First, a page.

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Syria's Assad slams Iraq over "immoral" charges
Mon Aug 31, 2009 11:59am EDT
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By Marwan Makdessi
DAMASCUS (Reuters) - Syrian President Bashar al-Assad on Monday described as "immoral" Iraq's accusation that Damascus bore some responsibility for attacks inside its territory and again asked Baghdad to produce evidence.
His remarks were the latest salvo in an escalating dispute between the two neighbors since Iraqi officials accused Syria of allowing those responsible for militant attacks in Iraq to find refuge within its borders.
"When Syria is accused of killing Iraqis, while it is housing around 1.2 million Iraqis ... this is considered an immoral accusation," Assad told a joint news conference with visiting Cypriot President Demetris Christofias in Damascus.
"When Syria is accused of supporting terrorism, while it has been fighting it for decades ... this is a political accusation that follows no political logic. And when it is accused of terrorism without proof, it is outside any legal logic."
Iraq and Syria recalled their ambassadors last week after Baghdad demanded that Damascus hand over two alleged masterminds of bombings in Baghdad that killed almost 100 people, mainly at two government ministries.
On Sunday, Iraq aired a confession from a suspected al Qaeda militant who said Syrian intelligence agents trained foreign fighters like himself in a camp before sending them to fight in Iraq.
Assad said Syria was still waiting for Iraq to send a delegation with documented evidence of the charges.
TURKISH FOREIGN MINISTER MEDIATES
Turkish Foreign Minister Ahmet Davutoglu visited Baghdad on Monday in an attempt to soothe tensions and a Turkish official said he had received a promise from Iraqi Prime Minister Nuri al-Maliki to tone down his rhetoric.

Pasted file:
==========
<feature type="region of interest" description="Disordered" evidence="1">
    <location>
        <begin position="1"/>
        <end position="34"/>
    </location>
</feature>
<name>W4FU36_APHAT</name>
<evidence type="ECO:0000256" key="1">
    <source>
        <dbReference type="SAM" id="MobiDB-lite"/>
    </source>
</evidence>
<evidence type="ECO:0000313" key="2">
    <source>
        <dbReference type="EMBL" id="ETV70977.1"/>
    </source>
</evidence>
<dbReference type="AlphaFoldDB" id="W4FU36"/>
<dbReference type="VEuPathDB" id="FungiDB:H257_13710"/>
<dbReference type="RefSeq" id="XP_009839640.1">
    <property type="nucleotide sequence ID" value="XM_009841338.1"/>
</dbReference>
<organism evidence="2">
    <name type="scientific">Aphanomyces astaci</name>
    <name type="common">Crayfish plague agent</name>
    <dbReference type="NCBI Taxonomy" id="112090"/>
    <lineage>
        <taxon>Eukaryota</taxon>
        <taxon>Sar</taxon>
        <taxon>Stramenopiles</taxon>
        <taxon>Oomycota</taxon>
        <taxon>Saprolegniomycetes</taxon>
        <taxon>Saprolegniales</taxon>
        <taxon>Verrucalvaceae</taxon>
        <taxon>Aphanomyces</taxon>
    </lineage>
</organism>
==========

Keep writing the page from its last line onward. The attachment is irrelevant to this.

But a statement from Maliki's office issued after the meeting with Davutoglu reiterated a demand that Syria hand over suspects it says were behind bombings in Iraq.
"Iraq has presented to Syria since 2004 names, addresses, information, documents and proof of the activities of terrorists ... and the ways in which they sneak through Syrian lands," Maliki was quoted as saying, adding that 90 percent of foreign fighters come to Iraq through Syria.
"Iraq demands the United Nations form an international criminal court to try the perpetrators of these ugly crimes ... and asks the Syrian side to hand over the main wanted men."
A Turkish official traveling with Davutoglu said Maliki had complained in the meeting that Syria says it is cooperating with Iraq but then refuses to hand over suspected militants and allows its intelligence agents to offer them logistical support.
Iraqi security officials fear that efforts to seek a diplomatic solution to the spat between Iraq and Damascus will move the focus away from legitimate concerns about Syria being used as a haven by militants.
Iraq's Shi'ite-led government has blamed supporters of Saddam Hussein's outlawed Baath party for recent attacks, and says it has already captured some suspects. Continued...
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